3 Ways to Get Money Back When COVID Ruins Your Vacation

COVID-19 still has the potential to derail plans, but you can protect the value of your vacation with some options.
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Written by Melissa Lambarena
Senior Writer
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Edited by Meg Lee
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You probably long to sip umbrella drinks by the beach while soaking up some vitamin D on a vacation, but exposure to the coronavirus could have you drinking those cocktails behind closed doors.

Even in the vaccine era, the coronavirus continues to impact vacation plans. One exposure at home or abroad can lead to a canceled trip or an extended quarantine stay for you and your travel companions.

Of Americans who had travel plans in 2021 and either they or someone in their household tested positive for COVID-19 or was exposed to it, two-thirds (66%) had their travel plans impacted by the exposure, according to a February NerdWallet survey.

Though you plan vacations with optimism, it’s critical to be prepared for potential emergencies that may derail an itinerary. Here’s how you can protect your vacation budget from COVID-19 disruptions.

1. Book travel with a flexible cancellation policy

The most economical option is to book airfare, accommodations or car rentals with a flexible cancellation policy. Most airlines with flexible cancellation policies, for example, issue a credit for canceled bookings that must be used within a certain time frame. You’ll only have to pay the difference if the cost of the fare changes. Some hotels with flexible cancellation policies may allow free cancellations with short notice if you’re traveling to certain countries.

Before booking, read the terms carefully to understand the policy and its limitations. For instance, you'll need to know if basic economy fares on an airline can be changed or canceled for free.

2. Book travel with a credit card that has trip cancellation insurance as a benefit

Typically found on travel credit cards with an annual fee, trip cancellation and interruption insurance may reimburse you if your trip is canceled for a qualifying reason. Check your credit cards to see if any of them carry this benefit. Trip cancellation and interruption insurance is underwritten by an insurance company and offered on some cards issued by payment networks like American Express, Visa and Mastercard.

Of Americans who had travel plans in 2021 and either they or someone in their household tested positive for COVID-19 or was exposed to it, slightly over 1 in 7 (15%) say they canceled their trip and filed a claim to use their credit card’s trip cancellation benefits.

By booking a vacation with a card that offers trip cancellation and/or interruption insurance, you might be eligible for reimbursement of prepaid, nonrefundable travel expenses like airfare, hotels, cruises, tours and passenger fares, depending on the terms. If your trip is interrupted for an eligible reason, you may be reimbursed for down payments made on the unused portion of the trip. Terms vary. Depending on the card, the coverage may be secondary to any travel insurance policy purchased or any reimbursements received from the travel provider or carrier.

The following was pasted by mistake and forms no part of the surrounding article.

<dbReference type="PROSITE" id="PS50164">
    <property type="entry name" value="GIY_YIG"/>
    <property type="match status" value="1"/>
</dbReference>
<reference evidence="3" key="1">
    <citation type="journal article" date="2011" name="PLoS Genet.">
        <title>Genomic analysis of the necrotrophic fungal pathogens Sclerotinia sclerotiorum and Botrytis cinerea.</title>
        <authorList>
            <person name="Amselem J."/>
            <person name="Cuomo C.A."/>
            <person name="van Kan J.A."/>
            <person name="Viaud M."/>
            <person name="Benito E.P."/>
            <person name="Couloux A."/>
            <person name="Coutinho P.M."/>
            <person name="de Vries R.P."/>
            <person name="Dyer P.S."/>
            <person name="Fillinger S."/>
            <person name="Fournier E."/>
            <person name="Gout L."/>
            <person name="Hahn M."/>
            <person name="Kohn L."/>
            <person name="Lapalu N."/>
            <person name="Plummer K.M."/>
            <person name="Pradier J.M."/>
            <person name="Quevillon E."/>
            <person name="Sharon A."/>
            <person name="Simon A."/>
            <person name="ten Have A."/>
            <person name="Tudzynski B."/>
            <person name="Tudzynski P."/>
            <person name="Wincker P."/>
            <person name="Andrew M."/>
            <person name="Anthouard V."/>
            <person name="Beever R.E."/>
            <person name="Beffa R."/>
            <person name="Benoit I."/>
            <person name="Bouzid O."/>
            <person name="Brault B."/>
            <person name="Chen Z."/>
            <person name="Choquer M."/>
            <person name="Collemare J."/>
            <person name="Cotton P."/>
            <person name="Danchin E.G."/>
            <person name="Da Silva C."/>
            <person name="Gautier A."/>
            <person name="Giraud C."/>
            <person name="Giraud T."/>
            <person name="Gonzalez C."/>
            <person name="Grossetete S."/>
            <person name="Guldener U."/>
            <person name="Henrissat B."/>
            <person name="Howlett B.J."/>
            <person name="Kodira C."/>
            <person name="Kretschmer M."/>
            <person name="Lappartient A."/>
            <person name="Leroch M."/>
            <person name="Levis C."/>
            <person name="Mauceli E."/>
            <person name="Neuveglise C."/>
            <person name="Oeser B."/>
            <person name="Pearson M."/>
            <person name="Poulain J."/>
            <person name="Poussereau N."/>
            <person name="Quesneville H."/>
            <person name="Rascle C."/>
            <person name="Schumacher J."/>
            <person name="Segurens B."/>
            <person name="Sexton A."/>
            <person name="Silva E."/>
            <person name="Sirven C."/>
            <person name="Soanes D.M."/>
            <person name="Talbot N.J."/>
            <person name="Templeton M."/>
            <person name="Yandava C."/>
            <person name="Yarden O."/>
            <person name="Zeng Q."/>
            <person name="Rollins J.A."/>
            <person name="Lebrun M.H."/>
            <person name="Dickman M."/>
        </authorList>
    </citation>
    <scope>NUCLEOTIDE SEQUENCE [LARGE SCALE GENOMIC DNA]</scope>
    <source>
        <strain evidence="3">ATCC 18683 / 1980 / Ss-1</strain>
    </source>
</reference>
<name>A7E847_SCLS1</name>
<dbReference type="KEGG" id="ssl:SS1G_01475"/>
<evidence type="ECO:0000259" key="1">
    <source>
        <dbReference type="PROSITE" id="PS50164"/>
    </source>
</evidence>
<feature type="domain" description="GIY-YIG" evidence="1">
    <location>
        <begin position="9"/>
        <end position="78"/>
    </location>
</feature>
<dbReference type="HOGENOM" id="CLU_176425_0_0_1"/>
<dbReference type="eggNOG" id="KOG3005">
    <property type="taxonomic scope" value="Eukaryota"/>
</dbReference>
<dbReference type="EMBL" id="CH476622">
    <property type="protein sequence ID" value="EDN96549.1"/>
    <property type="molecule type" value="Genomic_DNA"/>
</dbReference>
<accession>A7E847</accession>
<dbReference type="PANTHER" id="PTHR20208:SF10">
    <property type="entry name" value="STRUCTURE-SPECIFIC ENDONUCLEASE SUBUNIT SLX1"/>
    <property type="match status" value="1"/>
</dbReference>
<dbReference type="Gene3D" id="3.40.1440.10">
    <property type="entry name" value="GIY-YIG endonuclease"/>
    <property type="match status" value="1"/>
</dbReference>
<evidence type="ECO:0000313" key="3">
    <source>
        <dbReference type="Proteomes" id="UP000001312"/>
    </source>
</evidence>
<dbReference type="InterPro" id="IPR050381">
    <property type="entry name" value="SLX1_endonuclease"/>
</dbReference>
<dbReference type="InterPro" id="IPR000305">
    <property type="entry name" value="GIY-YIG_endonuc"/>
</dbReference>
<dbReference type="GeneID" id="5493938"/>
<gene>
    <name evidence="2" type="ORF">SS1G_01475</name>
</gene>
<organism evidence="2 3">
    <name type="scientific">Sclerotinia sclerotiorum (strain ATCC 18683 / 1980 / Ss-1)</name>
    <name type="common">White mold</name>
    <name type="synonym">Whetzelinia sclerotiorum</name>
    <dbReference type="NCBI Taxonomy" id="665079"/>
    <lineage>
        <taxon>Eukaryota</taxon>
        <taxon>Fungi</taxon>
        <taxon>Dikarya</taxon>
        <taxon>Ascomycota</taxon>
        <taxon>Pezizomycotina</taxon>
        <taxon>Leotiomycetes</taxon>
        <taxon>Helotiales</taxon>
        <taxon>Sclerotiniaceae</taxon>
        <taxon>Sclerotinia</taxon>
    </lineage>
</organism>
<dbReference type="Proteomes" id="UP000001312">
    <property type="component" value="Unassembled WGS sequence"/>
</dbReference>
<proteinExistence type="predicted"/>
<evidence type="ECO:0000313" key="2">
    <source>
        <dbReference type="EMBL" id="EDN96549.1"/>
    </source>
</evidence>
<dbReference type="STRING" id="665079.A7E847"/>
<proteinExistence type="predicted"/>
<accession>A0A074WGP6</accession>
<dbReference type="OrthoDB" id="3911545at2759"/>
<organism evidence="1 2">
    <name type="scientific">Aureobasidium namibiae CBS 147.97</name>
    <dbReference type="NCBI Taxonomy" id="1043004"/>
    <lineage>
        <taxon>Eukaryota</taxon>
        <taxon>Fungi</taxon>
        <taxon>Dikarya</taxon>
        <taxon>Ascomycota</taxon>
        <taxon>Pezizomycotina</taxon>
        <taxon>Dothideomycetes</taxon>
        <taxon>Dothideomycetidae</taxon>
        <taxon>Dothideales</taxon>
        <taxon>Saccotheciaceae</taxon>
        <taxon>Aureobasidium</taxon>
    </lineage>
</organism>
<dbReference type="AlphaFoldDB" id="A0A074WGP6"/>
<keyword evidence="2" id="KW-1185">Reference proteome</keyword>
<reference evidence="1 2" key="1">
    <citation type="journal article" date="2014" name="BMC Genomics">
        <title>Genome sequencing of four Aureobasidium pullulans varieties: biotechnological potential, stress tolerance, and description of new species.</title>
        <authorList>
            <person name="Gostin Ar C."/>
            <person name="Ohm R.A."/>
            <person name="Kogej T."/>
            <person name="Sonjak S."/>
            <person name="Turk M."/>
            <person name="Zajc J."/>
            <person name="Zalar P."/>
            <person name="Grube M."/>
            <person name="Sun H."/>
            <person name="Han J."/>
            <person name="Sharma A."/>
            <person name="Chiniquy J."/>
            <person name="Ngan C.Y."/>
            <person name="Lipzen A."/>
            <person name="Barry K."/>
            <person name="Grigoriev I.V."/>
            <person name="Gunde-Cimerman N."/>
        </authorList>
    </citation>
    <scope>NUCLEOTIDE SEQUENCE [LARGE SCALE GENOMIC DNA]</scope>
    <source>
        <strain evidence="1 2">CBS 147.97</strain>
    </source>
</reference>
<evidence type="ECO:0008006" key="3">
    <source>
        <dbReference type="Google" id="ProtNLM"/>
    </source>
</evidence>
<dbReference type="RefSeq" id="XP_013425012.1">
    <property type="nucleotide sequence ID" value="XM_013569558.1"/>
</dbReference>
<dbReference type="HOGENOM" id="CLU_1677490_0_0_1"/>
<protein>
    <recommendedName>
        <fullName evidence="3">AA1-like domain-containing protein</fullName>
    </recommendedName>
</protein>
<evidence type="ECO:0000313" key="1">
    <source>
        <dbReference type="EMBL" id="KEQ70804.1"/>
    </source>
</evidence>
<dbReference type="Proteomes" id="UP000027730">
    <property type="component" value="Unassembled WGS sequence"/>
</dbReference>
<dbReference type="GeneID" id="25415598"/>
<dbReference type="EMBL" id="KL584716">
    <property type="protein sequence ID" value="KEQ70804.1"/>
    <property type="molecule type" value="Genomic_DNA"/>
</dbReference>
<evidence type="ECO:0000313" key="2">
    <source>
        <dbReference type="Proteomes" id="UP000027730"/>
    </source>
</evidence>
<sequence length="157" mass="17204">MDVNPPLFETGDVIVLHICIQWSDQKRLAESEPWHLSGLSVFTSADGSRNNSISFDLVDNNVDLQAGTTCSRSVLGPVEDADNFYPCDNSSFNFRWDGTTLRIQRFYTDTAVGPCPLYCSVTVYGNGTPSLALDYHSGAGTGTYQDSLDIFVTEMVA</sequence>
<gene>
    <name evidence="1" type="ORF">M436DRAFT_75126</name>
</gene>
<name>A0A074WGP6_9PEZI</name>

“Your credit card may cover you not only if you test positive for COVID and have to cancel, but if your travel companion gets sick, too,” says Sara Rathner, a NerdWallet credit cards and travel expert. “You won’t be left traveling alone and footing the entire bill for shared bookings if the other person has to isolate at home.”

3. Purchase travel insurance

Some travel insurance providers don’t cover some COVID-19-related incidents, so it’s important to seek coverage that works for you. Read the terms of the different plans you're considering carefully to understand what is offered.

Explore Cancel For Any Reason coverage

The best bet, in some cases, is to pay to add on “Cancel For Any Reason” coverage, which provides a partial reimbursement regardless of the reason for skipping your trip. With this type of coverage, it’s typical to get a partial refund of 50% to 75% of upfront payments, according to the National Association of Insurance Commissioners.

“Cancel For Any Reason coverage is pricey, but it can come in handy for those very expensive vacations where you prepay for many of the costs,” Rathner says. “Getting at least $2,500 back on that $5,000 trip isn’t going to make you completely whole, but it’ll certainly soften the blow of having to cancel your plans.”

Unlike a flexible cancellation policy or a trip cancellation/interruption benefit on a credit card, purchasing travel insurance has a cost attached to it. If there’s any chance that a trip isn’t set in stone or you want the flexibility to cancel for a reason not covered by other options, it might be worth considering the Cancel For Any Reason add-on. Limitations still apply. For example, you’ll likely have up to a certain date to cancel a trip to remain eligible for coverage, and the insurance provider will not reimburse claims if you’ve received a voucher or credit from an airline or hotel for a canceled vacation.

Factor in unforeseeable medical expenses

Beyond covering the cost of a canceled trip, a travel insurance policy may also cover medical expenses if you have to quarantine abroad due to COVID-19 exposure. It could mean that those extra hotel nights over several days don’t come entirely out of your pocket. If you have to quarantine for several days, that cost quickly adds up.

Go with the option that makes the most sense for your circumstances and your budget.

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